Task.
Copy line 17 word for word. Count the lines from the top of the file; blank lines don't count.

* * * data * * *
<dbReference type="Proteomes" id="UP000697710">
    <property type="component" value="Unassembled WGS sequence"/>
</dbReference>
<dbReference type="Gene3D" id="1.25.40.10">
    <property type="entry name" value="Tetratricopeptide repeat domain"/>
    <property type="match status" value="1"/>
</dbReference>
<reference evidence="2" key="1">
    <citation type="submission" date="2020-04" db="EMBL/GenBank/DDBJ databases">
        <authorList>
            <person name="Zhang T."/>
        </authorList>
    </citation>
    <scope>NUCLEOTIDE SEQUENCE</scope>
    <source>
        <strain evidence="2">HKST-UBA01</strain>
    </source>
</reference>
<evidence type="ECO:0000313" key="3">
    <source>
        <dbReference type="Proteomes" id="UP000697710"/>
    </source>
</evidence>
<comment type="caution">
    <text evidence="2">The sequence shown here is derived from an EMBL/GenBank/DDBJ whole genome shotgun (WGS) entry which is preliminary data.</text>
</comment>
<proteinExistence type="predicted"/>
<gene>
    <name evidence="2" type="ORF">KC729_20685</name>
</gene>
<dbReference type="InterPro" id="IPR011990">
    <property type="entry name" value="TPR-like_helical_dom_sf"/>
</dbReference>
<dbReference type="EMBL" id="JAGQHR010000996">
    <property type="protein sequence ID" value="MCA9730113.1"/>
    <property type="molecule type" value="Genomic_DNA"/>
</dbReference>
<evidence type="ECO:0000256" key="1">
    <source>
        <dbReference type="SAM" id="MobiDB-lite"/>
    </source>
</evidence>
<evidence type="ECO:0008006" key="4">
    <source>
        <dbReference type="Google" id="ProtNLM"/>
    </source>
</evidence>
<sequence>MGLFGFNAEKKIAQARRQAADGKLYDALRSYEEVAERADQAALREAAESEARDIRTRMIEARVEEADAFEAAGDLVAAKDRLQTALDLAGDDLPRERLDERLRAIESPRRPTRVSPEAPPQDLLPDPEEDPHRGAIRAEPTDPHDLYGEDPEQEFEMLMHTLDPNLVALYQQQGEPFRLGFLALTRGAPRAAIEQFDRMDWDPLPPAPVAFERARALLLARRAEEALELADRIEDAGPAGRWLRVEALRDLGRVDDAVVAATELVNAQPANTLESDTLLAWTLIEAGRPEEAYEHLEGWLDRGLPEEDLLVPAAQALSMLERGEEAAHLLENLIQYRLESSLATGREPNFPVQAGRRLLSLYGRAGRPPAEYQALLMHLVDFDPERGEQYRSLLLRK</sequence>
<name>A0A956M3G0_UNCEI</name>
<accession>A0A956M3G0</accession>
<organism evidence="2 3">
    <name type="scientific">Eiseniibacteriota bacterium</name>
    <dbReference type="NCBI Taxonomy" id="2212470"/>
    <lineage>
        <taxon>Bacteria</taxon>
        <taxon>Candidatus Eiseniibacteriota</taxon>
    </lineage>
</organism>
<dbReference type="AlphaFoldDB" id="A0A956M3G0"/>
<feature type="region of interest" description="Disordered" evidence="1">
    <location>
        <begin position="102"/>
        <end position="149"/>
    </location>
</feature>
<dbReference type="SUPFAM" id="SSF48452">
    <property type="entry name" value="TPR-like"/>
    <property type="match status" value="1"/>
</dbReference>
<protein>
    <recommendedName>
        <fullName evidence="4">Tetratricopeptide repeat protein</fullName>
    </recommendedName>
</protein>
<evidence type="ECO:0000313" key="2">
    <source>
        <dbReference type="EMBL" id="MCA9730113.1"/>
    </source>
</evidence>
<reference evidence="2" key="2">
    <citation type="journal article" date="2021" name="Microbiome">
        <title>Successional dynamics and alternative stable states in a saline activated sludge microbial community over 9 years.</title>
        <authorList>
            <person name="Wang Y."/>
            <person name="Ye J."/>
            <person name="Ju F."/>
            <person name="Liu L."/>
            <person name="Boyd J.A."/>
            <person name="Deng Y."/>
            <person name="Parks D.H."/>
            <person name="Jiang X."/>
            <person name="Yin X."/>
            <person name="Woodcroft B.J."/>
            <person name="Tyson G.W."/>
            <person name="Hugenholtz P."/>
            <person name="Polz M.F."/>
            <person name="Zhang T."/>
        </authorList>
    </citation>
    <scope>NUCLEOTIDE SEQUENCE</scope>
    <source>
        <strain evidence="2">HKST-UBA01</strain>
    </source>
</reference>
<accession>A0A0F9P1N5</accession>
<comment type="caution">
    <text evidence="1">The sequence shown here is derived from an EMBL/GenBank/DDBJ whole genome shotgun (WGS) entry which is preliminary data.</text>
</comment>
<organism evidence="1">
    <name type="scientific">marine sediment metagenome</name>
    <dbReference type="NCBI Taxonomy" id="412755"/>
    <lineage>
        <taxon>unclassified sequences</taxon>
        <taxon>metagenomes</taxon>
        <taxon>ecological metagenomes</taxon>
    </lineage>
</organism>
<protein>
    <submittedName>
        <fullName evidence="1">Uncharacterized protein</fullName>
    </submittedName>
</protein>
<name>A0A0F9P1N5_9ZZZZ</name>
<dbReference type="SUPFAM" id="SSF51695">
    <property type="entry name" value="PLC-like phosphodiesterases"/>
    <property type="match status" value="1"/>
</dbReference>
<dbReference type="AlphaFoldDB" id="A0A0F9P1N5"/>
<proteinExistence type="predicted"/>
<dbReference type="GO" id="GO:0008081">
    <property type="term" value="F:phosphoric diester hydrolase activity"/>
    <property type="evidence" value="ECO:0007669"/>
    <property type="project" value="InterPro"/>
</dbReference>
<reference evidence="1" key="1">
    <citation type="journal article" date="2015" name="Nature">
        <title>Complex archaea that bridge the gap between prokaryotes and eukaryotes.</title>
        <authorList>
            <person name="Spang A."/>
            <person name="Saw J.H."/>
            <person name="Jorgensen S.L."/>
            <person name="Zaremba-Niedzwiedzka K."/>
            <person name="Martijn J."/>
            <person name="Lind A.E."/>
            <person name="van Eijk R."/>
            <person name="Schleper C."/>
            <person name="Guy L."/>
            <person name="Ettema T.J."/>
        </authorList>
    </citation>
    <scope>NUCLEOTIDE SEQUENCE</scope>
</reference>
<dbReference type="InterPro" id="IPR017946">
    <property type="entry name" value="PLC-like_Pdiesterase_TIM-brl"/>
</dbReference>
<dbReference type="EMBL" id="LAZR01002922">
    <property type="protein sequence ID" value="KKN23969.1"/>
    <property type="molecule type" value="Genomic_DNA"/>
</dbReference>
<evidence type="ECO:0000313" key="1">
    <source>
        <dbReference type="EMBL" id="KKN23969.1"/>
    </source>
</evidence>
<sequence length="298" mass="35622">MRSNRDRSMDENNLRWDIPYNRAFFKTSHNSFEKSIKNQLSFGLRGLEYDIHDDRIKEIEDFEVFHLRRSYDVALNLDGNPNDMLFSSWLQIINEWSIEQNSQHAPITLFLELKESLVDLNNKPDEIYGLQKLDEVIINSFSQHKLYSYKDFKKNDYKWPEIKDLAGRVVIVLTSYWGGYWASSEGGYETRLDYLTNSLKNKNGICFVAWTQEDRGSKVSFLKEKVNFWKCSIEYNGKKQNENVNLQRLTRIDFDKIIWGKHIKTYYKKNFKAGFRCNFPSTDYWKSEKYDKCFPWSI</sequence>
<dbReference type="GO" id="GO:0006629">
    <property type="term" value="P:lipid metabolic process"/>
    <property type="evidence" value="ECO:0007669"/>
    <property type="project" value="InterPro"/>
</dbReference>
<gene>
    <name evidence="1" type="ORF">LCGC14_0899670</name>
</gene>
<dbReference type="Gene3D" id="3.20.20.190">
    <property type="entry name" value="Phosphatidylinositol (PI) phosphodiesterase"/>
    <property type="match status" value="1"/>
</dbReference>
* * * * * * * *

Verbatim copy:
    </source>